Do you wonder how Open Banking is made possible? It requires trust among the ecosystem participants. This article provides a basic understanding of FAPI (Financial Grade API) and its underlying constructs, which makes open banking secure.
We will not be going into detail about the specification. It needs a background in all the underlying specifications to understand fully. However, we want to cover critical features of the FAPI profile.
FAPI profile is a layer on top of OAuth 2.0 and OpenID Connect, which "hardens" OAuth / OpenID Connect by specifying a set of constraints — called a profile — that limit or enforce the alternatives provided by OAuth / OIDC. FAPI is now being used as the basis for almost all open banking and finance standards worldwide.
The Open Banking initiative started in 2016, with the first draft of the specification published in 2017 and the final specification published in March 2021. Currently, FAPI 2.0 is under development and expected to be published in 2023. Many OpenID providers support FAPI 1.0, and some have support for FAPI 2.0.
Critical features of FAPI
1. Using secure Cryptography Algorithms
2. Transport Security using certificates
3. Constraint Token (token binding)
4. Advanced client authentication method
5. Secure parameter passing
6. Response validation
FAPI 1.0 has two specifications
1. Basic- Auth0 security profile for moderate-risk API
2. Advanced — Auth0 security profile for high-risk API
The basic profile broadly provides guidelines on cryptographic algorithms, clients-authentication methods, redirect Uri, nonce, state, and scope variables. This profile still supports public clients, which can expose authorization requests and responses to a potential attacker.
The advanced profile is designed for high-risk API, so this profile does not support public clients. In the rest of the article, we will elaborate on the critical features of FAPI to provide a degree of assurance for giving access to protected APIs.
One of the critical security requirements is to authenticate clients using PKI infrastructure. The two most secure methods are client_secret_jwt and private_key_jwt; in client_secret_jwt method client signs a JWT with the client secret using a symmetric algorithm. On the other hand, in private_key_jwt, the figure below illustrates authenticating clients using private_key_jwt — passing a JWT signed by a private key with an asymmetric algorithm.
Apart from the above methods, the Mutual TLS method is recommended for additional security. In mutual TLS authentication token issued by the token end is bound to the TLS certificate. TLS metadata is registered during the client registration process and used for validating the TLS certificate. This reduces the risk of token attack vectors.
2.Secure Authorization Response
Authorization response typically returns data in the URL, e.g., state, code. This response could be miss used and prone to attacks. To prevent these attacks, FAPI 2.0 proposed JARM (JWT Secured Authorization Response Mode for OAuth 2.0). In this scheme, a new values for response_mode are proposed as query.jwt,fragment.jwt,form_post.jwt, jwt. All the data returned by the authorization endpoint is returned in this mode as a jwt token. This response type ensures that a malicious attack does not manipulate data.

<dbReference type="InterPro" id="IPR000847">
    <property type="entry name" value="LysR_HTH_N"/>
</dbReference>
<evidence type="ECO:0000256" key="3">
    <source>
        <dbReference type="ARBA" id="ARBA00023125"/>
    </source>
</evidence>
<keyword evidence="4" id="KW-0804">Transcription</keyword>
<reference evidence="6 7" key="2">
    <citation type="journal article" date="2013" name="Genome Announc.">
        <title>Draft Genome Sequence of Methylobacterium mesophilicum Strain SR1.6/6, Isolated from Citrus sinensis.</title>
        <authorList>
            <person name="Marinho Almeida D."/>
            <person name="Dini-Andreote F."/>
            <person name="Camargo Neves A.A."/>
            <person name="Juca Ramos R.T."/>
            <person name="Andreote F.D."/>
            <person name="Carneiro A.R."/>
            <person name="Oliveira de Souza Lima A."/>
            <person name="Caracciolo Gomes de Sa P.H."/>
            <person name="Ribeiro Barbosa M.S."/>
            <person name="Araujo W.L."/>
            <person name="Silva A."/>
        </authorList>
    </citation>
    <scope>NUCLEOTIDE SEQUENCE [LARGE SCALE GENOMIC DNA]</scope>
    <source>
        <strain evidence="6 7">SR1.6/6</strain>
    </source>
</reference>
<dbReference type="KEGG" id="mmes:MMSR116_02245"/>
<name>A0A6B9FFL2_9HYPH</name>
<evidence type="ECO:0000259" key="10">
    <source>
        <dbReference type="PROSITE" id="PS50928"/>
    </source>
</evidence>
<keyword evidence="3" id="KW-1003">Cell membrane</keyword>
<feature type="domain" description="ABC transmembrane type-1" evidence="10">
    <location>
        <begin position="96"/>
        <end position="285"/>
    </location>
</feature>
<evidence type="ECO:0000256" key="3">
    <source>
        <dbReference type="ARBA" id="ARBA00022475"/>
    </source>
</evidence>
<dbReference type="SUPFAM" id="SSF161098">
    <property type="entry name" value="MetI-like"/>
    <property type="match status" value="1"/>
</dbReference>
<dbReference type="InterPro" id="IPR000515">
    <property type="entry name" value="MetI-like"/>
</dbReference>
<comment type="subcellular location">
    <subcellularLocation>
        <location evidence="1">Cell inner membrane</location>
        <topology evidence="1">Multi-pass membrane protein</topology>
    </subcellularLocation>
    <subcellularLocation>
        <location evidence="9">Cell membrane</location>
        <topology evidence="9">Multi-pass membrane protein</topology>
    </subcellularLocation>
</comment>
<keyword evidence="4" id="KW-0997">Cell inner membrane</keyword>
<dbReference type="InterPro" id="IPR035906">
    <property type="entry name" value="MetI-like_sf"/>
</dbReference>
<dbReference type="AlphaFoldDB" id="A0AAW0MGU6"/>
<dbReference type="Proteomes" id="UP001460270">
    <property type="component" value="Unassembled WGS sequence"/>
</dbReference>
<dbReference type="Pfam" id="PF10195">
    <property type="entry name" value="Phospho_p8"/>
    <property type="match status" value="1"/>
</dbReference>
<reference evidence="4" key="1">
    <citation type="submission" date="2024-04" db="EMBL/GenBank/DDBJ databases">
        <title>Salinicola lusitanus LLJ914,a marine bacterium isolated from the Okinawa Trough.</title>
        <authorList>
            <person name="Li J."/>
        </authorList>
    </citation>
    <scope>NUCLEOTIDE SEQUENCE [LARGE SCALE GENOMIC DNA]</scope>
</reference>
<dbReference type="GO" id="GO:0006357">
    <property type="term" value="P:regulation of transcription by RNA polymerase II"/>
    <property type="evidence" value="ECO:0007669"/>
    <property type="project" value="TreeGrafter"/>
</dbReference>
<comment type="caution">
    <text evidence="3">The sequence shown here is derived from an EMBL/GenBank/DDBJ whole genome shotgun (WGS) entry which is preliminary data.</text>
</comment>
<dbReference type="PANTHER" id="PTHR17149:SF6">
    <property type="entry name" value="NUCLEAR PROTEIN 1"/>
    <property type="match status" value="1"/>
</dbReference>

1.Client Initiated Backchannel Authentication (CIBA)
In the traditional authorization code flow and implicit, a client application starts the flow by sending an authorization request to the authorization endpoint of the authorization server via a web browser. This results in redirecting the user to the login page in the same browser. The whole process happens within the browser, and finally, the user is directed to the destination page
In CIBA, authentication is initiated by the client (without a browser), and a new endpoint has been defined in the specification. This endpoint routes the request to the user for authentication. Below is the workflow for CIBA; it is also called a decoupled flow as it does not make assumptions about the authentication process, which can happen on a user's mobile device via notification.
CIBA (Client Initiated Backchannel Authentication) and FAPI are used together. The specification is called FAPI-CIBA Profile.
In addition to the above mechanisms, new specifications for securing the authorization request using OAuth 2.0 Pushed Authorization Requests (PAR) and OAuth 2.0 Rich Authorization Requests (RAR) are also recommended. We will cover them later in subsequent articles.
OkularID OpenID Connect is built on top of FAPI-compliant infrastructure. Currently, we support password-less login using Okular ID OpenID Connect. We would like to hear your use case.
OkularID is a unique digital identity management platform to authenticate and validate user credentials in the digital space. It is promoted by Aikaki Limited, focused on developing a user-centric digital identity wallet enabling users to share their credentials and digital assets and securely sign documents.